Worse still, awarding a large NHS data project to a firm which is openly at odds with the raison d’etre of our NHS and its grounding principles is completely at odds with the ethics of a tender process. Palantir does not really support the NHS’s business model when it advocates privatisation. To quote Open democracy:
Palantir’s founder Peter Thiel, said the NHS ‘makes people sick’ and that it should embrace privatisation. He even described the British love of the NHS as “Stockholm Syndrome”, and the whole organisation should be ripped up and started again.
The firm should lose points in that tender process for this attitude alone. This should be a red flag. By awarding projects to friends, management of these public sector entities cannot guarantee that the quality or ethics of the company providing these services is the best on the market.
The UK Doctors’ Association also questioned how much experience Palantir had in health care as its focus has been more on
military, security, and policing projects rather than health.
Why is this project so dangerous?
The new project will centralise all health data for England into a new database, the “Federated Data Platform” (FDP). A coalition from the Doctors’ Association UK, Just Treatment and the National Pensioners Convention wrote to the government to demand answers.
They were worried as they do not know how the platform will work, if the public will be consulted and whether the government will seek patient consent before they change how our healthcare data is managed. Reports surfaced Palantir was already grounding itself in the NHS with a ‘Faster Data Flows’ pilot project, which is repute to involve the transfer of sensitive health data from trusts into Palantir’s Foundry system without patient consent, consultation, or any level of transparency. The data will include patient’s NHS numbers, date of birth, and postcode. This is shocking. It may be a pilot or proof of concept, but why in that case would Palantir gain access to live data? It is common practise in software to work with test data sets. Access to production system data should be restricted. Fortunately, the stiff compliant from the Doctors’ Association and colleagues made government stop its plans to allow data transfers without consent (August 2021-2).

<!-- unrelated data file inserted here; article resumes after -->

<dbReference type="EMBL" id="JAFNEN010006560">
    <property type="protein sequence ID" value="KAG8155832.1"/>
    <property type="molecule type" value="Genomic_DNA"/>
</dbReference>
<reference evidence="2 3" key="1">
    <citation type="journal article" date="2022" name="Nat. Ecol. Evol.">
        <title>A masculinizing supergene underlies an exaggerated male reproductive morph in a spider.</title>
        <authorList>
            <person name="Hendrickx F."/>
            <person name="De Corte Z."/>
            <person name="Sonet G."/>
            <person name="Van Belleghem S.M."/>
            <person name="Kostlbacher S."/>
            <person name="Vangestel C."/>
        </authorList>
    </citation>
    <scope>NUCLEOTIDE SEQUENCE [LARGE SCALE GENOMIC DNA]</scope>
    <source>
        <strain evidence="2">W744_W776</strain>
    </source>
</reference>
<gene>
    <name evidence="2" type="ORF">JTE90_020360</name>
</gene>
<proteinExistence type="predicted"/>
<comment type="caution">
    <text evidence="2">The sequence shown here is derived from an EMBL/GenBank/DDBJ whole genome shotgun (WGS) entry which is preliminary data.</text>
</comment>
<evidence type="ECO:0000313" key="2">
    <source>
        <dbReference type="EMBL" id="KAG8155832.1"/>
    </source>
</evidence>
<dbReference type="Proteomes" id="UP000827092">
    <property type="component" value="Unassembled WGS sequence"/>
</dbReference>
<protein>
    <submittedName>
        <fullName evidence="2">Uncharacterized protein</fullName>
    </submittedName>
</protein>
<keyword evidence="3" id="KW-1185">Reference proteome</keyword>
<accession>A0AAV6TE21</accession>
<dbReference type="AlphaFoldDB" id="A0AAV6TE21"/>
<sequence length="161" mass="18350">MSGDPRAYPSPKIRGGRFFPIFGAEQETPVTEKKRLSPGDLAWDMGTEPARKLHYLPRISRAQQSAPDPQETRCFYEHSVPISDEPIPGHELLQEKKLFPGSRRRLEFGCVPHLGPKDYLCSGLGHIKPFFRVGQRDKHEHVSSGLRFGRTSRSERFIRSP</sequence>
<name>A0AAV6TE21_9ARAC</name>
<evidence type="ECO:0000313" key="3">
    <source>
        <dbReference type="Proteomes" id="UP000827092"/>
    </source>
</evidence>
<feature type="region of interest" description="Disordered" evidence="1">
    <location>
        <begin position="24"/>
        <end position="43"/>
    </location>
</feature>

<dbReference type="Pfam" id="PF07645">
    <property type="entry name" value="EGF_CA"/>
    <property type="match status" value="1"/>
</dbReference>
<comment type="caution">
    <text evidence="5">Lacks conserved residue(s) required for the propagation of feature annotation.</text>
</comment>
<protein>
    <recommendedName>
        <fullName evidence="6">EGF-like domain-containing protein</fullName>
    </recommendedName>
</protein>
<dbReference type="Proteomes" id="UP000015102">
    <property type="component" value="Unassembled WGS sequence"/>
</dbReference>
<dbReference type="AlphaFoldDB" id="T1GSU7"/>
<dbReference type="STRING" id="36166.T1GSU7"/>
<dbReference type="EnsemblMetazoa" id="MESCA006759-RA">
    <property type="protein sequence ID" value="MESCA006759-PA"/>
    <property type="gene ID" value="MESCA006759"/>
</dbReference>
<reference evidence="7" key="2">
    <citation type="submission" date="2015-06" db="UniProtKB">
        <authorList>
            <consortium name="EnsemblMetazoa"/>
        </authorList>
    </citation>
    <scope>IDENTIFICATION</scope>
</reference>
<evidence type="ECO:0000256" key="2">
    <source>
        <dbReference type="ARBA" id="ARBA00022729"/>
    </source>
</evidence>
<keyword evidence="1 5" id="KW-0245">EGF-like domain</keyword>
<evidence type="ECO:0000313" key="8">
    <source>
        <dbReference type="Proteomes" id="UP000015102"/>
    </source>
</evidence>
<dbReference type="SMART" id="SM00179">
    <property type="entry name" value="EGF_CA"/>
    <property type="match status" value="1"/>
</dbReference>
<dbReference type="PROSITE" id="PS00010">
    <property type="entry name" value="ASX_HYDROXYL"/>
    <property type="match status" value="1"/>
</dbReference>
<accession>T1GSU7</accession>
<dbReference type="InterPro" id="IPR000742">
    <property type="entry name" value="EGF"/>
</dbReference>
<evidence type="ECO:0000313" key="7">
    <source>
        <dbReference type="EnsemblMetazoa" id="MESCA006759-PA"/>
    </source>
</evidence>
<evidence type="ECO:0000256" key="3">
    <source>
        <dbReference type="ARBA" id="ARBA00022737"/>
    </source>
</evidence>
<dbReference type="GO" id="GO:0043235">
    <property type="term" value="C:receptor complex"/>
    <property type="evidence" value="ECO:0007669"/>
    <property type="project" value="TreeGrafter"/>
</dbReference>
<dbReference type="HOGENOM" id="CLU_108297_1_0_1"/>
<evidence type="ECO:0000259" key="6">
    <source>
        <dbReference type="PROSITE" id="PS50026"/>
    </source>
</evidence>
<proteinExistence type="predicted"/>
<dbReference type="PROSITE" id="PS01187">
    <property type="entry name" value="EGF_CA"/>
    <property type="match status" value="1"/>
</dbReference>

An announcement about the new system’s status and award of the project has not been made yet, although Palantir is tipped to win. Rumour has it the UK Health Secretary. Steve Barclay is now worried about the unpopularity of the plans, and this is delaying his sign off the contract.
Foxglove is one other organisation in addition to Open Democracy that has been working with patients’ groups and doctors’ groups, challenging the plans in the courts and in parliament. There is still time to write to your MP and sign online petitions against this deal.
Open Britain too made the point that Lord Evans, outgoing chair of the Committee on Standards in Public Life (CSPL), bemoaned the UK’s “very weak” compliance with ethical standards, urging for a complete “overhaul” of the way we regulate ministerial conduct.
If we look over the fence at our friends in the EU, innovations in compliance matters regarding data and identity have made advances in terms of granting citizens’ control over their own data with the new European standards such as Self Sovereign IDentity. Britain seems to have digressed into what we can only describe as murky moral waters, as unclean as the sewerage flows invading our waterways.